Data is a very valued commodity and has resulted in many cyber security breaches over the last few years with hackers looking to steal the data and/or tarnish business reputations. Technological development, particularly fuelled by Covid-19, has resulted in an ever increased amount of personal data being collected and stored digitally and the rush to do this may have made some systems insecure ; some companies advanced too quickly security is still catching up and others may not of advanced at all leaving them vulnerable.
UK Data Laws have been a topic of discussion in 2022 and this is still going to be a notable issue in 2023, with the new UK adequacy regulations, transatlantic data flows, and updated guidance regarding the UK’s International Data Transfer Agreement (IDTA). This saw very little movement last year and so we anticipate movement this year will be essential shinning a spot light again on this area of law.
If such data is stolen or lost, there may be serious compliance, financial and reputational consequences to businesses, especially those responsible for controlling and processing such data as such cyber security , vigilance and careful planning is ever more key to a businesses development.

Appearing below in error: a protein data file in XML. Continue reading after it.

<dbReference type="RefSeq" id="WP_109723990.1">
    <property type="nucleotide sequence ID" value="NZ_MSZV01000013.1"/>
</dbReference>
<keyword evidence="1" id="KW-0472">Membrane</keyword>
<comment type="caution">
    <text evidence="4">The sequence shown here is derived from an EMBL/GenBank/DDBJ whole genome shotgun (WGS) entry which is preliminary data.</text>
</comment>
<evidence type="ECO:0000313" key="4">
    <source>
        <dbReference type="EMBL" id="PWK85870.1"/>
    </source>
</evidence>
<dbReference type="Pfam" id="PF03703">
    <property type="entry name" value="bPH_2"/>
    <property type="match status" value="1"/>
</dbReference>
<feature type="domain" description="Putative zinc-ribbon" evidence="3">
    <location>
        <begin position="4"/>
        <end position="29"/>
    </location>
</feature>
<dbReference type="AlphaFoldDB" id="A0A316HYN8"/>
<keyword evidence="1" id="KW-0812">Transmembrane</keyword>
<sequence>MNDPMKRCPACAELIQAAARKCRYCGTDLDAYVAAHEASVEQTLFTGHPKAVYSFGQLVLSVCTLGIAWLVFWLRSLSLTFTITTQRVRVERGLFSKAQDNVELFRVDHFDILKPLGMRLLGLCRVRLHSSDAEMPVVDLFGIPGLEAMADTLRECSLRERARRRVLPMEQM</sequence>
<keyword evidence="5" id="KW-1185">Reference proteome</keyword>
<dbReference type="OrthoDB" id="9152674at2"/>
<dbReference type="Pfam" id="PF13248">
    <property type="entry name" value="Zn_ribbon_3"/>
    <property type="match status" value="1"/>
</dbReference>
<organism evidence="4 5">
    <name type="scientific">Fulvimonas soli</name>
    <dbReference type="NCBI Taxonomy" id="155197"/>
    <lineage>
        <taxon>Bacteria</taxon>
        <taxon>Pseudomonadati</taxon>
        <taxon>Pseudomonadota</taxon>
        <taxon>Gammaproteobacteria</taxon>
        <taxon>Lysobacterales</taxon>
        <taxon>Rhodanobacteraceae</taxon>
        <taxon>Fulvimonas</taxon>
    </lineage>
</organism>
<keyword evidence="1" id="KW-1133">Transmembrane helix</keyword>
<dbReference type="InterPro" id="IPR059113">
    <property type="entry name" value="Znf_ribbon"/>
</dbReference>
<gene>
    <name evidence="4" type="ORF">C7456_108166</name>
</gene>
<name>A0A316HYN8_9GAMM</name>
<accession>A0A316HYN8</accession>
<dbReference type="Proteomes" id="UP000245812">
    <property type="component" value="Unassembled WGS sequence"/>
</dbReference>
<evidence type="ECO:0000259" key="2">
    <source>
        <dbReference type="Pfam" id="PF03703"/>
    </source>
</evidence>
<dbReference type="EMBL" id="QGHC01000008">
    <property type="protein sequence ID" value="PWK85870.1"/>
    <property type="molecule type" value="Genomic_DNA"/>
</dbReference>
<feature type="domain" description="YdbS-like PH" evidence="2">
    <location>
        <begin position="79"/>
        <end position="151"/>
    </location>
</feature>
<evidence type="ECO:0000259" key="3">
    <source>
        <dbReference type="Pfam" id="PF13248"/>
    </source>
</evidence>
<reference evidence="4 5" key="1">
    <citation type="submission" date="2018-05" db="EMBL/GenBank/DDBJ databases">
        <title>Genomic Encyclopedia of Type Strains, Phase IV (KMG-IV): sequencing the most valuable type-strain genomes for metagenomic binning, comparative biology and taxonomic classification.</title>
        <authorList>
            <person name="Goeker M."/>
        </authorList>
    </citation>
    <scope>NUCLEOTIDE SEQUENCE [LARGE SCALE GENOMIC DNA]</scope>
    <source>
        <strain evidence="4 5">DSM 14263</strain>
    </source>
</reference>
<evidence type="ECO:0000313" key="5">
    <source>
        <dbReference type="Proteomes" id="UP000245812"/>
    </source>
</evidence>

Following Brexit, the Data Protection Act 2018 (DPA) and the UK General Data Protection Regulation (UK GDPR), which implemented and incorporated the General Data Protection Regulation (EU GDPR), are the key instruments setting out the regulatory framework on data protection in the UK, including definition, principles and individual rights relating to personal data.
UK data protection laws apply to controllers and processors of personal data who are based in the UK; but also those based outside of the UK but deals with personal data of UK citizens.
Breach & consequences
What is a personal data breach?
This is defined as a breach of security relating to personal data that results in ‘accidental or unlawful destruction, loss, alteration, unauthorised disclosure of, or access to, personal data’. For example, a private document is disclosed to the wrong recipient or a hacker attacks and steals personal data from a company’s internal systems. This can be financial information ; names and addresses or even what a client or customer has ordered. This relates to clients, staff, third parties and customers alike.